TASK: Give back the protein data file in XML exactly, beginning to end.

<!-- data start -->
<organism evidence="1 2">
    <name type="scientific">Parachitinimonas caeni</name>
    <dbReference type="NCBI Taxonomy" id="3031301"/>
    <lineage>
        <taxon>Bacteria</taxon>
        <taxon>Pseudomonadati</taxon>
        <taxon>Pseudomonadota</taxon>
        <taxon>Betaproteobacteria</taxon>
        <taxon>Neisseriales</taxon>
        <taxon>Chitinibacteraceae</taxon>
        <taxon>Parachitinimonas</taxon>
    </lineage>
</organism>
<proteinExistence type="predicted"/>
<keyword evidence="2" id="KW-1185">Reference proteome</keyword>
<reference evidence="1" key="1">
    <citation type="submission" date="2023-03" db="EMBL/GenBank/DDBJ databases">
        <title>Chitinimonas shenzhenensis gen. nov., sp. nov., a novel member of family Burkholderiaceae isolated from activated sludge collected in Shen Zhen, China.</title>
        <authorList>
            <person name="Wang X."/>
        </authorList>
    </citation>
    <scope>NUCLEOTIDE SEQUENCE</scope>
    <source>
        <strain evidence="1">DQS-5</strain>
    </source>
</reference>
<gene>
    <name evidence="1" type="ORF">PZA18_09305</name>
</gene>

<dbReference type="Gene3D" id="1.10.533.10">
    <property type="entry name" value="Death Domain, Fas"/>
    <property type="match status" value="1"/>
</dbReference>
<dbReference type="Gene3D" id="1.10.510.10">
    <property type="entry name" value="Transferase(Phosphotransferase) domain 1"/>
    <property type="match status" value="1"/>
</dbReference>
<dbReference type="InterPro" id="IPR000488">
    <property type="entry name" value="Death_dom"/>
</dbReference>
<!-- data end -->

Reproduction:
<organism evidence="1 2">
    <name type="scientific">Parachitinimonas caeni</name>
    <dbReference type="NCBI Taxonomy" id="3031301"/>
    <lineage>
        <taxon>Bacteria</taxon>
        <taxon>Pseudomonadati</taxon>
        <taxon>Pseudomonadota</taxon>
        <taxon>Betaproteobacteria</taxon>
        <taxon>Neisseriales</taxon>
        <taxon>Chitinibacteraceae</taxon>
        <taxon>Parachitinimonas</taxon>
    </lineage>
</organism>
<proteinExistence type="predicted"/>
<keyword evidence="2" id="KW-1185">Reference proteome</keyword>
<reference evidence="1" key="1">
    <citation type="submission" date="2023-03" db="EMBL/GenBank/DDBJ databases">
        <title>Chitinimonas shenzhenensis gen. nov., sp. nov., a novel member of family Burkholderiaceae isolated from activated sludge collected in Shen Zhen, China.</title>
        <authorList>
            <person name="Wang X."/>
        </authorList>
    </citation>
    <scope>NUCLEOTIDE SEQUENCE</scope>
    <source>
        <strain evidence="1">DQS-5</strain>
    </source>
</reference>
<gene>
    <name evidence="1" type="ORF">PZA18_09305</name>
</gene>

<dbReference type="Gene3D" id="1.10.533.10">
    <property type="entry name" value="Death Domain, Fas"/>
    <property type="match status" value="1"/>
</dbReference>
<dbReference type="Gene3D" id="1.10.510.10">
    <property type="entry name" value="Transferase(Phosphotransferase) domain 1"/>
    <property type="match status" value="1"/>
</dbReference>
<dbReference type="InterPro" id="IPR000488">
    <property type="entry name" value="Death_dom"/>
</dbReference>